• It widens our perspective: You should most certainly speak to strangers when you’re traveling. Of course, it is a good idea to do this within the cultural context of the place you’re visiting so as not to offend the locals. However, within those limitations, people who are strangers to you but familiar with local customs and conditions can be hugely informative. Such interactions offer you valuable perspective about a new place and its people. You come away not only having seen the sights but also having experienced the people!
  • Speaking to strangers removes bias: Do you tend to speak mostly to PLU (people like us)? Do you hesitate to speak to strangers of a certain age, dressed a certain way or those who clearly belong to a certain community? Well then you simply must talk to strangers who appear different from you. It can be wonderful to find out that underneath the surface, we are all remarkably similar no matter what our economic, religious or social backgrounds may be. We start to look at people, even groups, differently, more sympathetically and more acceptingly when we get to know them…even a little. Prejudice is never nice; do all that you can to overcome it, including speaking to strangers who look ‘different’.

Strangers talking.

  • ‘Fleeting Intimacy’: Researchers of psychology have identified such interactions as fleeting intimacy: a brief, positive experience with a stranger that gives you a good feeling and perhaps improves your day. Consider how you feel when a stranger points out that the ATM you’re waiting outside is not dispensing cash; you are grateful (to the stranger) for saving a bit of your time. These exchanges also help you feel part of the community and can be very important if you’re a stranger in a new city. The fleeting intimacy hypothesis also envisages that we are able to be honest with strangers and that we are sometimes better understood by strangers than by those close to us!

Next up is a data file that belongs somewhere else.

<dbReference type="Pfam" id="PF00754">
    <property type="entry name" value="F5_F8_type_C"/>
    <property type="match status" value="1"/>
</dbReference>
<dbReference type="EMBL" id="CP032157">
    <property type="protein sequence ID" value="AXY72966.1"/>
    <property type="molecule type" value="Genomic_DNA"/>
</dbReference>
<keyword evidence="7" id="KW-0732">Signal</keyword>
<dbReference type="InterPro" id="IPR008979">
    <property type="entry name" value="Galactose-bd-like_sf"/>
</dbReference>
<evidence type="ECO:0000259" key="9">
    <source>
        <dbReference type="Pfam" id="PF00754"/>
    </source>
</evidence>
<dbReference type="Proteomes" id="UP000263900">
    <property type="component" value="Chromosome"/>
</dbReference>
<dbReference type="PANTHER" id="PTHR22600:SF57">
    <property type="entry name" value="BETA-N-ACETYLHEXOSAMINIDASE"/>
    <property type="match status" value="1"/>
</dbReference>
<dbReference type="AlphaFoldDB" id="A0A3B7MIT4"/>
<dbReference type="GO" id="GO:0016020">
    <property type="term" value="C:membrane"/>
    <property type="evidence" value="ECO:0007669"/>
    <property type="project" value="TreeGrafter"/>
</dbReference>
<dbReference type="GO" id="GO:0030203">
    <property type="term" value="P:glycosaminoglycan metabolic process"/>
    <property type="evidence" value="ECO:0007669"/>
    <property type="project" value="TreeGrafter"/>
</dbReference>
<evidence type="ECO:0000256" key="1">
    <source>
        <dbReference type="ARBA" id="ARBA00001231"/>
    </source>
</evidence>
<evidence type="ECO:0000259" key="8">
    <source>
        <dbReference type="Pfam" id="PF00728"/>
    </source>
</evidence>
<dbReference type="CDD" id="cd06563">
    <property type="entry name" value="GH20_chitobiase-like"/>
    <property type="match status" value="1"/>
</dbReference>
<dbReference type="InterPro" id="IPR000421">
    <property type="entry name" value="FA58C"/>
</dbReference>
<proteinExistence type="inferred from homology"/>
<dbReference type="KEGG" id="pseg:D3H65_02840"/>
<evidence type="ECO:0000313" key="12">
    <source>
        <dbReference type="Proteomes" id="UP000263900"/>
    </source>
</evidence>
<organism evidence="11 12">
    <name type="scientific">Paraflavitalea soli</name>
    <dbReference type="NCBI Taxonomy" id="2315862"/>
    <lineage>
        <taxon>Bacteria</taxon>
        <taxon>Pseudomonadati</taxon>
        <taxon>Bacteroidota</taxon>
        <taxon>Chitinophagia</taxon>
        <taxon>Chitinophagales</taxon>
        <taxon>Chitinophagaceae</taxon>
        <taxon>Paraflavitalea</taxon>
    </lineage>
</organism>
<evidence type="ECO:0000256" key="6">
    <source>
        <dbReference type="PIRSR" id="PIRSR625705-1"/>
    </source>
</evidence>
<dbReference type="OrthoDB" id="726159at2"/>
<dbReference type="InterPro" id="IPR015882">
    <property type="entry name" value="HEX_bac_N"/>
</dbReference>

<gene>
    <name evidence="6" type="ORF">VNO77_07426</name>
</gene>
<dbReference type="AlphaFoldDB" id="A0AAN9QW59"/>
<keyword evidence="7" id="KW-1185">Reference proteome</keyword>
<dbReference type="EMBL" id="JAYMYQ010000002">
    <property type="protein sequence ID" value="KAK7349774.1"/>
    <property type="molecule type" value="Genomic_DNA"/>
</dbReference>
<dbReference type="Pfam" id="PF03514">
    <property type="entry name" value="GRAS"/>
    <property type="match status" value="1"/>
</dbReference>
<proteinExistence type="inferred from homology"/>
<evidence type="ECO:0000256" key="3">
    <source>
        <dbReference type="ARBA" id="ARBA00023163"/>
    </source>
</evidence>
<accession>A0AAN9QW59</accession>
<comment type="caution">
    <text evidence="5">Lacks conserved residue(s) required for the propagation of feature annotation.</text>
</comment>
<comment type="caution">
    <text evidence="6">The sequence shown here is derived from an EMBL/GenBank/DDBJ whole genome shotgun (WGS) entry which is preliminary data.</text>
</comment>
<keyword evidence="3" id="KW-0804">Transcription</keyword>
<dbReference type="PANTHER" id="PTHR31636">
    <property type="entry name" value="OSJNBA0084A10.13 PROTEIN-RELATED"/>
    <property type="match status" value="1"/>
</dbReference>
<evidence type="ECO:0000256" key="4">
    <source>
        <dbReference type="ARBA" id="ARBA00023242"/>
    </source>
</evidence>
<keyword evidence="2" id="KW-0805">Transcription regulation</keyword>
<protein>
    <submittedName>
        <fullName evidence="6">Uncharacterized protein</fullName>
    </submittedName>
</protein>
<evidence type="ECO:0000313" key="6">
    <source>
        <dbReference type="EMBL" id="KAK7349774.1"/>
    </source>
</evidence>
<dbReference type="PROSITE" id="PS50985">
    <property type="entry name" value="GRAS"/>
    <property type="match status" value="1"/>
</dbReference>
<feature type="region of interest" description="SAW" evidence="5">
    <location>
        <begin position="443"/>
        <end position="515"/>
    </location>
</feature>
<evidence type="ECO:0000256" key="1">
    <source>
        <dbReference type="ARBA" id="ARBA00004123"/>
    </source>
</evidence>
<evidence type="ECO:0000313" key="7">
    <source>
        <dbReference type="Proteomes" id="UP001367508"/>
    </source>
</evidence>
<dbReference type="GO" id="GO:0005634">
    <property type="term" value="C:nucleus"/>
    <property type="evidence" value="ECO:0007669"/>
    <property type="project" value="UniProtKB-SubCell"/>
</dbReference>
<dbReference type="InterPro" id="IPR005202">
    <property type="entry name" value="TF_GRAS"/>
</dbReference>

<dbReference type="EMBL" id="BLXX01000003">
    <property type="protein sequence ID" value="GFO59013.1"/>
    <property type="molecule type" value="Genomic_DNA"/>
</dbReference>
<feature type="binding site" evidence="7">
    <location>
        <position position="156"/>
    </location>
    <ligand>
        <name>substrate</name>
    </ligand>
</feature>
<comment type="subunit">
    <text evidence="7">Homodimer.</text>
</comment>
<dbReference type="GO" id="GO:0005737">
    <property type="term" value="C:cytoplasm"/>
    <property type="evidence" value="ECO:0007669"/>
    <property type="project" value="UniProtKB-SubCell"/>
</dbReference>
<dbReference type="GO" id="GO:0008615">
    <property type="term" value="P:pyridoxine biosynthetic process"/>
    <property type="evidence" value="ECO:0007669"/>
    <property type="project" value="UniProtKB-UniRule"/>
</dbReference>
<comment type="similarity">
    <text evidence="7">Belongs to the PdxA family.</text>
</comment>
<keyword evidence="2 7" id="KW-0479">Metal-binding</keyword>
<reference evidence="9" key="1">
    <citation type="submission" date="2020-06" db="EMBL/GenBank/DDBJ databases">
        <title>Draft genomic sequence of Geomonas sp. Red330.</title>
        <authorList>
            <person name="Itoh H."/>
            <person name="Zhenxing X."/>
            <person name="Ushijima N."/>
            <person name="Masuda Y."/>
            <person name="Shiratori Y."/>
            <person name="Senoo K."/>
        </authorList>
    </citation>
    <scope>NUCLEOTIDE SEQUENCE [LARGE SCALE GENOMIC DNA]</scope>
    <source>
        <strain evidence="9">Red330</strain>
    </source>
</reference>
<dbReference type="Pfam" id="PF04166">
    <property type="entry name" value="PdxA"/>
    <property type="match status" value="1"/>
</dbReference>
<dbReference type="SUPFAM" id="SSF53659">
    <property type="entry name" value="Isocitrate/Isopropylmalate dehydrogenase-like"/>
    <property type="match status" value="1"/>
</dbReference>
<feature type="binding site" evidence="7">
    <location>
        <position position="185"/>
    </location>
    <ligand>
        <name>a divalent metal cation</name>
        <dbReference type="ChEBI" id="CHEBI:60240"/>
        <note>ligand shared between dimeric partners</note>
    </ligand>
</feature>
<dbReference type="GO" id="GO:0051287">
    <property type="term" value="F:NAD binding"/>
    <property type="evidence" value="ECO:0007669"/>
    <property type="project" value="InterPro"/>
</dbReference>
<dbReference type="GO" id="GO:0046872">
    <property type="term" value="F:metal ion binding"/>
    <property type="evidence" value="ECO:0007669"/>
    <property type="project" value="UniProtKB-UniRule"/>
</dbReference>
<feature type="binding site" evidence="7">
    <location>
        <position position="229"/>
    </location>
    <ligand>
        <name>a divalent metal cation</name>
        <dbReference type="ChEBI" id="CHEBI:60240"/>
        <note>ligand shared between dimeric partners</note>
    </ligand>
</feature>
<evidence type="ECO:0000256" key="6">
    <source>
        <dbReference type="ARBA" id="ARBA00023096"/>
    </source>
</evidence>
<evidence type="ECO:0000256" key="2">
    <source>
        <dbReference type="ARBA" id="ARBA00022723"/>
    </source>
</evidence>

• We Indians are curious, convivial people: We Indians are naturally friendly and curious. We are happy to help, to offer an opinion or offer advice. Witness how a complete stranger will take the time to give you detailed instructions to an address should you ask them for assistance. Why curb this natural willingness to speak to strangers?

How to talk to strangers

How to talk to strangers.

Now if you have come around to thinking that talking to strangers may just be a good idea but aren’t sure how to start, here is what you can do. Waiting at a bus stop or for a taxi with someone? Comment on how hot it is or how the public transport system in the city has improved in recent times. Compliment people: think dogs and babies principle; compliments about kids and puppies are easy and always well received. In the same shop as someone else, compliment them on their shawl or ask where they bought their smart bag.

Another way to have a meaningful or enriching exchange with a stranger is to share something personal or painful. You may be amazed at how, when you volunteer to offer honest information, the other person is very likely to reciprocate in kind. Say, for instance, you’re in the waiting room of a hospital, waiting to find out about the outcome of a surgery of someone close to you. Sharing some of this information with another person waiting there could be comforting. Who knows, they may have had experiences that are comforting and soothing for you at the time!

Don’t let your personal reticence or even cultural taboos restrict you from enjoying the kind of enriching and enlightening experiences that you can have with complete strangers!